Faces of Art: Sonja Griffin Evans Captures The Spirit Of Gullah Culture

Lowcountry native Sonja Griffin Evans has always been inspired by her African American heritage and the culture of the Gullah Sea Islands. Her dedication to preserving their culture and history manifested Sonja’s passion for capturing the Gullah spirit through art. She masterfully depicts the deep history of Gullah Sea Island culture in her artwork with a keen use of vibrant color. The history guides her hand as she shares Gullah’s ancestral stories, reflecting her African descendants’ spirit.

Michiel Perry: Can you describe your early influences that embolden your pursuit of art?
Sonja Griffin Evans: I sold my first portrait in high school. However, it was not until my thirties, that I began painting as a form of therapy. As my art helped me to heal from the inside out, I realized the power of art could translate experiences across space and time. Art is a universal language that we can all understand. The reactions to my work, from those who viewed it, encouraged me to pursue it. When someone purchased my art and told me my work spoke to them in the depths of their soul, I knew that creating art was my purpose and I have to continue.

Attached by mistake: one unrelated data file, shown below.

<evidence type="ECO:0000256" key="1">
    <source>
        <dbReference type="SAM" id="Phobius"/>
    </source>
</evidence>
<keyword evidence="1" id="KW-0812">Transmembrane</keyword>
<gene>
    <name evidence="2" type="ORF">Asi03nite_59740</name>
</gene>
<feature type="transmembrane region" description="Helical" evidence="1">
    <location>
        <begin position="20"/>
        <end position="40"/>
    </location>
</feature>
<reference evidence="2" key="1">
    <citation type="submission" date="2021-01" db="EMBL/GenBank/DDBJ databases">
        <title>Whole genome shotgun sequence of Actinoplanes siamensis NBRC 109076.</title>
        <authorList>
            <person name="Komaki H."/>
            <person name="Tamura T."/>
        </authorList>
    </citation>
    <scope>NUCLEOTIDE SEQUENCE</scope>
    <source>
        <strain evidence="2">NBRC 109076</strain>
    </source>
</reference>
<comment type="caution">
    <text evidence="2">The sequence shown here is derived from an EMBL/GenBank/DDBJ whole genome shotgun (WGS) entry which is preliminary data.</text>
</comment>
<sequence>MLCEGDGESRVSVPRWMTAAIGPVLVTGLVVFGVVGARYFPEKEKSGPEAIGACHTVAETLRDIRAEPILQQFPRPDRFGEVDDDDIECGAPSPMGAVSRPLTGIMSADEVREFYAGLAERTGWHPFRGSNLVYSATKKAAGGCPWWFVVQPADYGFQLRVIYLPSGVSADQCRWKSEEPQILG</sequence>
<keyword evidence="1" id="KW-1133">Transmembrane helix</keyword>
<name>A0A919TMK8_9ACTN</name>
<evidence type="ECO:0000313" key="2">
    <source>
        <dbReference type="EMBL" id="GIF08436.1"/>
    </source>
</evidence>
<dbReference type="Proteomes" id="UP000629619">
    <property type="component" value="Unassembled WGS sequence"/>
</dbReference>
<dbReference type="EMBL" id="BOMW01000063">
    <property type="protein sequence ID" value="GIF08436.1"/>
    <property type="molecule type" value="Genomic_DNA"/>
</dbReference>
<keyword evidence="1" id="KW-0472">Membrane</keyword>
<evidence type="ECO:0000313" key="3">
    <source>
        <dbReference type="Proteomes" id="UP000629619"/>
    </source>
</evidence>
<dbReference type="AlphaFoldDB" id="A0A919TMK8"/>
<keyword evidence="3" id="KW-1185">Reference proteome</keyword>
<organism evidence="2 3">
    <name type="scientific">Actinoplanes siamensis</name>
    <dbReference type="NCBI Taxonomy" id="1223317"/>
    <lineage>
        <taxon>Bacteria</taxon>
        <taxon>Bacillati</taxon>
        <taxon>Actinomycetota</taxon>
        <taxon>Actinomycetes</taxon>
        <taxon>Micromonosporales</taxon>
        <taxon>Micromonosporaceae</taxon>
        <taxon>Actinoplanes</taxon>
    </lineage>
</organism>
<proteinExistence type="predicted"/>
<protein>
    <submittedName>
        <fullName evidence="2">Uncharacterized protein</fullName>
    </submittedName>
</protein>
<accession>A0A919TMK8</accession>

Michiel: How do you motivate yourself to start your next piece?
Sonja: As I live life, my experiences along the way, begin to inspire the next piece. After I have lived all the moments to complete the piece, my paintbrush brings forth the artistic manifestation of the journey.

“Gullah Beach Day.”

Michiel: What is your favorite connection or experience you have had after finishing a piece of art?
Sonja: Creating and presenting one of my Freedom Doors to Congressman John Lewis in Washington, D.C. was my favorite and most memorable experience. After presenting my painting, Freedom’s Door, to honor him, he wept on my shoulders. He then looked me in the eyes and said, “You made me cry. I will never forget you.” It was a moment in time that allowed me and my art the opportunity to connect and honor a man,who sacrificed so much for so many. Freedom’s Door will always be my favorite and most memorable piece of art.

“Gullah Dream Catcher.”

Michiel: What do you want your art to communicate?